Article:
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Resorting to corporal punishment does not reform students - NIB Executive Secretary to School authorities

By Wendy Amarteifio
corporal punishment
Resorting to corporal punishment does not reform students - NIB Executive Secretary to School authorities
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The Acting Executive Secretary of the National Inspectorate Board (NIB), Dr Haggar Hilda Ampadu has stated that using corporal punishment which harms students physically does not reform students.

Dr Ampadu advised all teachers and school owners to desist from using the extream measure in ‘disciplining’ students who flout school rules.

She made the statement during the National Inspectorate Board’s maiden press conference today, February 10, 2020 which is in accordance with the Ghana Education Service (GES) and the Ministry of Education’s (MOE’s) policy to ban caning and other forms of corporal punishment in schools.

“We agree with the ministry on this position that there should be positive approach that should be used other than meting out such physical harm on children,” Dr Ampadu said.

According to Dr Ampadu, the NIB continues to receive records of students being brutally beaten in schools in spite of the GES and MOE’s directives to ban the act.

“Through our inspections and also now coming into the media, we have received quite a bit of reports of students still being beaten with canes to the extent that some have bodily harm,” she stated.

READ ALSO: GES officially bans corporal punishment in schools

She urged all individuals within the country to adopt better ways of disciplining children and to not resort to harming them physically, as it would have a long term negative impact on them.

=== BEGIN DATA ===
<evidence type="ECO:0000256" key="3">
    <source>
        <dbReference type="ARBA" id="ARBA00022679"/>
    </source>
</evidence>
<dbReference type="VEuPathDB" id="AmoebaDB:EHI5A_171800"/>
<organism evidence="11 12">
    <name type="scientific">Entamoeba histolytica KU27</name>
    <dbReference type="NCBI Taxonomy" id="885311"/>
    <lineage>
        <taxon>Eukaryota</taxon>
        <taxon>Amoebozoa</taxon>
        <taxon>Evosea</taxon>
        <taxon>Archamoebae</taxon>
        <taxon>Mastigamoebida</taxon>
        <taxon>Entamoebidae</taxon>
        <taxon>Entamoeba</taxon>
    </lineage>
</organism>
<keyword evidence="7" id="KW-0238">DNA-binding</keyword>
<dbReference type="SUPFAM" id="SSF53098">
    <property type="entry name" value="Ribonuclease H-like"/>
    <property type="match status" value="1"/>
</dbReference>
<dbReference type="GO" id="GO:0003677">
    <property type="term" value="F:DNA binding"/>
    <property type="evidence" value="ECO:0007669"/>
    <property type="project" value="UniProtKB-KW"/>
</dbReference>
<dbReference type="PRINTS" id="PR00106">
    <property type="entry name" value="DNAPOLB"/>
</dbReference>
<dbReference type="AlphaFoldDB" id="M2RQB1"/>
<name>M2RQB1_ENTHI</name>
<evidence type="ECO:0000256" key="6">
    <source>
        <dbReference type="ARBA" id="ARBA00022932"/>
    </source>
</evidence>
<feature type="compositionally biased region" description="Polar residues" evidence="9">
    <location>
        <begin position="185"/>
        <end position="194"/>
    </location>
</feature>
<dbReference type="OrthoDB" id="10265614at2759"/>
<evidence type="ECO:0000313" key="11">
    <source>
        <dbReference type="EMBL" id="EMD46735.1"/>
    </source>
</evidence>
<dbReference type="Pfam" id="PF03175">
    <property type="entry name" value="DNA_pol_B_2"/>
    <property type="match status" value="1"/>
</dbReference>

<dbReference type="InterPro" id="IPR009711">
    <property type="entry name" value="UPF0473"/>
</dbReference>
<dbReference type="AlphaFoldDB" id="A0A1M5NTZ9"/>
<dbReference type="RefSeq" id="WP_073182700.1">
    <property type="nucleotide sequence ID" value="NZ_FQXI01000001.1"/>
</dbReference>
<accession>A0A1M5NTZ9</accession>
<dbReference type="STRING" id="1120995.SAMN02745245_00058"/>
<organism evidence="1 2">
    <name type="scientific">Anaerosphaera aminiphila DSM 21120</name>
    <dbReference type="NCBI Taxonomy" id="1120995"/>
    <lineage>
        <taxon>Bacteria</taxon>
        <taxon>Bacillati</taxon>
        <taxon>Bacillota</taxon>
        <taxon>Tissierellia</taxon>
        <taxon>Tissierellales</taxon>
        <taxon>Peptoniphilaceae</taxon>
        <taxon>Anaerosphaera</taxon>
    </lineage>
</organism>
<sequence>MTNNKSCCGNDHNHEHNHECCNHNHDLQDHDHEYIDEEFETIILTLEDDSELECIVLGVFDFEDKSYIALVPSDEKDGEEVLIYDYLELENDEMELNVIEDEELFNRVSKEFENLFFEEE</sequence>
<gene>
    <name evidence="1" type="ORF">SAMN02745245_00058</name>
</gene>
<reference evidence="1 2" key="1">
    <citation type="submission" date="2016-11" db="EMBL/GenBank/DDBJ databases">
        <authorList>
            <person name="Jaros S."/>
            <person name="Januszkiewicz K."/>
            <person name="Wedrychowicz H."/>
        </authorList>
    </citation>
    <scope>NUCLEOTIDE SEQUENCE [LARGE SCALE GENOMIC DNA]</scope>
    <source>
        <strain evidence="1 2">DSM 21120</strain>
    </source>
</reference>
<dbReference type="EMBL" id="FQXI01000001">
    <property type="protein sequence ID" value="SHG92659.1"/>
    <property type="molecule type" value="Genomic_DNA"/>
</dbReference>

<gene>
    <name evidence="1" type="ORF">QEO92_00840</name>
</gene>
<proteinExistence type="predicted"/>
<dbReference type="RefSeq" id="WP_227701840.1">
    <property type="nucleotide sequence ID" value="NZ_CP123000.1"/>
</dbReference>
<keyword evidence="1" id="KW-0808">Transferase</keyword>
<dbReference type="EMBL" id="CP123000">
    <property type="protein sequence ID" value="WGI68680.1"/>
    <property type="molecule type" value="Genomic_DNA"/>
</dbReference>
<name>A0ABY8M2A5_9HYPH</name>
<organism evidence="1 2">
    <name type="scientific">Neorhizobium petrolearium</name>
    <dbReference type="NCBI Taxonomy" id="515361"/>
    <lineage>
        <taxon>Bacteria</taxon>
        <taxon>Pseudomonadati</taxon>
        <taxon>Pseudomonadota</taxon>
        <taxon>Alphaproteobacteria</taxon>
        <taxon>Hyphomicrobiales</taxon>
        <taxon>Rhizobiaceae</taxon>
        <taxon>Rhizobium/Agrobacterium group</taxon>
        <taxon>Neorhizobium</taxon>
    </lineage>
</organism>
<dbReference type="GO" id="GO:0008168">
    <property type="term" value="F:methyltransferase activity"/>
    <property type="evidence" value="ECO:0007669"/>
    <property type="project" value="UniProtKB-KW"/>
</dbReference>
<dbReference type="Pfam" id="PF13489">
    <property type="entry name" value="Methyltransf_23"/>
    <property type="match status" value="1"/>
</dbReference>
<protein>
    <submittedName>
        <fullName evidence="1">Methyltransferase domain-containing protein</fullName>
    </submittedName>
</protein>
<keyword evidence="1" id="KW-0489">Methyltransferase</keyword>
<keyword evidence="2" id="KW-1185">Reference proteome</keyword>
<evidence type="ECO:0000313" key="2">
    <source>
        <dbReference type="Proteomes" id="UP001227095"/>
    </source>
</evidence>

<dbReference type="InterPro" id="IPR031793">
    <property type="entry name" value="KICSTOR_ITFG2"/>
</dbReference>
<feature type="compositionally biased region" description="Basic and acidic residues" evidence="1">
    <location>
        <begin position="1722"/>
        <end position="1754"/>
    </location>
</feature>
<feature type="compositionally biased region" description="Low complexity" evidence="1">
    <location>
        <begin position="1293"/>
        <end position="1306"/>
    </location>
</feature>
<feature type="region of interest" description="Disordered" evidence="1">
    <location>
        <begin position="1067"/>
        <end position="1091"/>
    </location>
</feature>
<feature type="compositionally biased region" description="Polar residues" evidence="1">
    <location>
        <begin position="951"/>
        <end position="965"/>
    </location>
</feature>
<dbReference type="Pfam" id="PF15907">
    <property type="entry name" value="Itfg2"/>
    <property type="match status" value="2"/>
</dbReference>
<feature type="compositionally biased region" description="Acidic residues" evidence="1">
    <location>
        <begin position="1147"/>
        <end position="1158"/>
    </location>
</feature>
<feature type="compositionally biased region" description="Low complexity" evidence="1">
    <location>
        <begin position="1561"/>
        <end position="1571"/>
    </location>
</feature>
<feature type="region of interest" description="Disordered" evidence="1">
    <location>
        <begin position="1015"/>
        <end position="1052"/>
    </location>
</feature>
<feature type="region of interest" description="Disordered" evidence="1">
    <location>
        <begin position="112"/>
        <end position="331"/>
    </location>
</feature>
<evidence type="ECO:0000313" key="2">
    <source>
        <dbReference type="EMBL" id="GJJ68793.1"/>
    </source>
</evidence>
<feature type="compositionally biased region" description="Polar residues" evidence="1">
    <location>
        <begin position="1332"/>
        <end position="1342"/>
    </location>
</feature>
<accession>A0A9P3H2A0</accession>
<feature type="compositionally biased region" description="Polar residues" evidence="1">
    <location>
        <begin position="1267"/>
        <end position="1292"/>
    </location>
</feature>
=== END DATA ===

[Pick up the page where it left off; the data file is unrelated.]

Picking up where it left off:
“As a parent myself and as a citizen of this country, I believe there are better ways that we can use to discipline our children other than meting physical pain on them, which is going to leave them with emotional and psychological scars for the rest of their lives,” she said.

Dr Hilda Ampadu recommended the participatory approach as the best way to discipline children whether in schools, or in their homes.

“So the policy that is out there is of positive discipline of a child and the approach is to have a participatory approach; involve the child, let them know what they did wrong, and explain to them what they can do better the next time. It promotes mutual respect. We as a standard setting agency wants to believe that this is a standard that has been set by the ministry on how learners should be disciplined should they do something wrong and we urge the general public, especially the school leadership and the school owners, to go by this policy,” she stated.